Sir Edwin Henry Landseer Low Life 1829, exhibited 1831

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Artwork details

Artist
Title
Low Life
Date 1829, exhibited 1831
Medium Oil paint on mahogany
Dimensions Support: 457 x 352 mm
Collection
Tate
Acquisition Presented by Robert Vernon 1847
Reference
A00702
Not on display

Summary

Landseer's dog paintings of the 1830s are among his most popular works. About half consist of commissioned, life-size 'portraits', the rest are independent subjects, smaller in scale and usually with a narrative content. In an etching of 1822, which anticipates Low Life, the dog in this picture is identified as Jack. He belongs to the tradition of Landseer's early, unruly tykes, an element which gradually disappeared in his work. The same dog reappears in A Jack in Office (c.1833, Victoria and Albert Museum, London).

This particular work was conceived as a pair with High Life (Tate A00703), depicting a faithful deerhound, symbol of an aristocratic and chivalric past. The intention was to juxtapose two dogs from different worlds and different social classes as representations of their absent owners. There is a long literary and pictorial tradition behind such contrasts - virtue and vice, good and evil - which usually have some kind of moral purpose. Here the contrast is more one of character than of morality.

The surly, battle-scarred terrier fiercely guards his master's shop. The surrounding accessories, painted with tremendous realism, indicate that his master is a rough, working-class man: the beer tankard and clay pipe, the whip and key hanging on the hook, the weathered stone step. Other props convey his actual profession: the scarred butcher's block with knife and bottle; the butcher's top hat and worn boots. The terrier represents the tough, urban values of the plebeian English workman, as opposed to the deerhound, who represents the refined, the chivalrous and the patrician.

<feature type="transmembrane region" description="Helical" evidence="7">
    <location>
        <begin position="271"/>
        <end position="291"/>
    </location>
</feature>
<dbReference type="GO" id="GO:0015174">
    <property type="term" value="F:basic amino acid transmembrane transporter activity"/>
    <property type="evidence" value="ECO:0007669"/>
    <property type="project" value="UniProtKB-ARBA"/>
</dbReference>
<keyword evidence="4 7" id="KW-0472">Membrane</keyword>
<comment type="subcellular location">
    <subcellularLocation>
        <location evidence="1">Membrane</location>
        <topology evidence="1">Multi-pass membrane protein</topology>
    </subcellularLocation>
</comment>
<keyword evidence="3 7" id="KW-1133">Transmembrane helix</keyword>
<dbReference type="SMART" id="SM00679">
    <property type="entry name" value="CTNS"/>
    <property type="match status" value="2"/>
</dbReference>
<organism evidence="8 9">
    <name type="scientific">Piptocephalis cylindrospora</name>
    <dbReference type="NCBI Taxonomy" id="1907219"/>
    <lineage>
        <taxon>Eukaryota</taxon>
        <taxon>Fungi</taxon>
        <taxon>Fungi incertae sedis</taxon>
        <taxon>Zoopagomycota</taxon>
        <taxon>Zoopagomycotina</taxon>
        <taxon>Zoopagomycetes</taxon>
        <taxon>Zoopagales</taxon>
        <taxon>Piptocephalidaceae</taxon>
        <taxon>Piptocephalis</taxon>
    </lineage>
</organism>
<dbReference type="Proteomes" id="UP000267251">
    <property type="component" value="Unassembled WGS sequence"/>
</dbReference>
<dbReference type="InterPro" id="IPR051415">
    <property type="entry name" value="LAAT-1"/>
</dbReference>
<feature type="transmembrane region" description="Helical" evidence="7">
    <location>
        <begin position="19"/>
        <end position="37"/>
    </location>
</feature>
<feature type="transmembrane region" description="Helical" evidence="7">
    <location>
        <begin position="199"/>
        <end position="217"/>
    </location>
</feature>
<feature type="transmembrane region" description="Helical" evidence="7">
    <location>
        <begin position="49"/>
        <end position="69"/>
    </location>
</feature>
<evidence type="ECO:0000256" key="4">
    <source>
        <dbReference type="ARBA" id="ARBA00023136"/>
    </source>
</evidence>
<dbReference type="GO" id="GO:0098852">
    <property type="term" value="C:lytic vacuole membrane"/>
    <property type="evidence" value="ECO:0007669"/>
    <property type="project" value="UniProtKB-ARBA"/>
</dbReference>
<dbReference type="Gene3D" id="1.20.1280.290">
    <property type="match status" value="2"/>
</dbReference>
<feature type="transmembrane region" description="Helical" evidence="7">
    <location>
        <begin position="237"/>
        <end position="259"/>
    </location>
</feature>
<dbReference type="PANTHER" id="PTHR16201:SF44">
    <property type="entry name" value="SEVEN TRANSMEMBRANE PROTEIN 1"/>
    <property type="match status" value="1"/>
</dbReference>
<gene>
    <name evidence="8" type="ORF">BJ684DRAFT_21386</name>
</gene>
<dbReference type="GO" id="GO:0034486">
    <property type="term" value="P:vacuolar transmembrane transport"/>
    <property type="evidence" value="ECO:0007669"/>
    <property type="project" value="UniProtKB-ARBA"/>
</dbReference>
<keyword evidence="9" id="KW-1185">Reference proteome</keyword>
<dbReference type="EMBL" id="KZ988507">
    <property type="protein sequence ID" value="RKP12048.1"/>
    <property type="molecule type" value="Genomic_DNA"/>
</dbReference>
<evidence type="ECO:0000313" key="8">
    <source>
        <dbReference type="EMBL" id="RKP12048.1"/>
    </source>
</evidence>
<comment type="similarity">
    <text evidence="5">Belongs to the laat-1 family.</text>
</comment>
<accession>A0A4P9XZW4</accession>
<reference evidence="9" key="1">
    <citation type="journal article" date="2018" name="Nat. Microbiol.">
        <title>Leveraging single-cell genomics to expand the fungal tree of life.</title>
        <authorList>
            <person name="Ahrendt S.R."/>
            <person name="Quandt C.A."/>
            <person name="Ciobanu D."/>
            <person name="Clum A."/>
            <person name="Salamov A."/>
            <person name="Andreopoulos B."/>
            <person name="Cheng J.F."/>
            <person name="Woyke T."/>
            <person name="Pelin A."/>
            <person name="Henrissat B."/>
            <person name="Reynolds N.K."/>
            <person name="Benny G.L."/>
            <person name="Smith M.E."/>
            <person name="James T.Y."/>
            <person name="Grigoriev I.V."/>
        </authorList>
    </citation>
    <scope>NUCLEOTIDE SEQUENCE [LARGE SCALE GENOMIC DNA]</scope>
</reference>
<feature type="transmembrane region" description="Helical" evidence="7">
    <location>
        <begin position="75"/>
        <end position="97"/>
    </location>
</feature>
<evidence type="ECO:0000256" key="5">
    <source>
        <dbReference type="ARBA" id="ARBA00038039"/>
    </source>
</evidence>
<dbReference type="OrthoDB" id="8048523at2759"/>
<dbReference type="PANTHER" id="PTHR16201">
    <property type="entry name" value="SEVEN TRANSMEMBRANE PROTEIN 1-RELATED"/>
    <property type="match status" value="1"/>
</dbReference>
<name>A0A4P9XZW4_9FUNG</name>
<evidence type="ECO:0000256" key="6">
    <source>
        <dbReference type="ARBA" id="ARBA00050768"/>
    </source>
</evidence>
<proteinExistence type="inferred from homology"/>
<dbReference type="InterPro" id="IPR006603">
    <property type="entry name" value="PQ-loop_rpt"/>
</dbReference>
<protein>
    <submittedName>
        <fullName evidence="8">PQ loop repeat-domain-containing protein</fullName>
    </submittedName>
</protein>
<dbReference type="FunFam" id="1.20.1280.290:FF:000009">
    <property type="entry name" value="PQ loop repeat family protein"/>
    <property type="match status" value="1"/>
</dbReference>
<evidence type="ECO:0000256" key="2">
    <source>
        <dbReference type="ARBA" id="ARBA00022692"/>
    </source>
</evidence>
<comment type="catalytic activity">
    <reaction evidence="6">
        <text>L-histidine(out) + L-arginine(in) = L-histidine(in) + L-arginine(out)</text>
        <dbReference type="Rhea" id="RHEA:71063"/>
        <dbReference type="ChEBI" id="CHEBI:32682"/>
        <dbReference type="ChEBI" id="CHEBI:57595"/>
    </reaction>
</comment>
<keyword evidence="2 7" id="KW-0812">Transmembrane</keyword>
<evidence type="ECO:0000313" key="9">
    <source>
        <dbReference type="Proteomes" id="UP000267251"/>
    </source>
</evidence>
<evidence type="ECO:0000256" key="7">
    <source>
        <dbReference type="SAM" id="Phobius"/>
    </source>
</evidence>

The picture was exhibited at the British Institution in 1831 and was later acquired, along with High Life, by Robert Vernon, who had an important collection of 19th Century British art. Vernon owned several works by Landseer, eight of which he bequeathed to the National Gallery in 1847. Two of these were destroyed in the flood of 1928, but the other six, including High Life, are still in the Tate collection (A00702, N00409, N00411, N00412 and N00415).

Further reading:
Richard Ormond, Sir Edwin Landseer, exhibition catalogue, Philadelphia Museum of Art, Philadelphia 1982, p.99, no.59, reproduced p.101, in colour.
Robin Hamlyn, Robert Vernon's Gift - British Art for the Nation 1847, exhibition catalogue, Tate Gallery, London 1993, p.69.

Frances Fowle
December 2000

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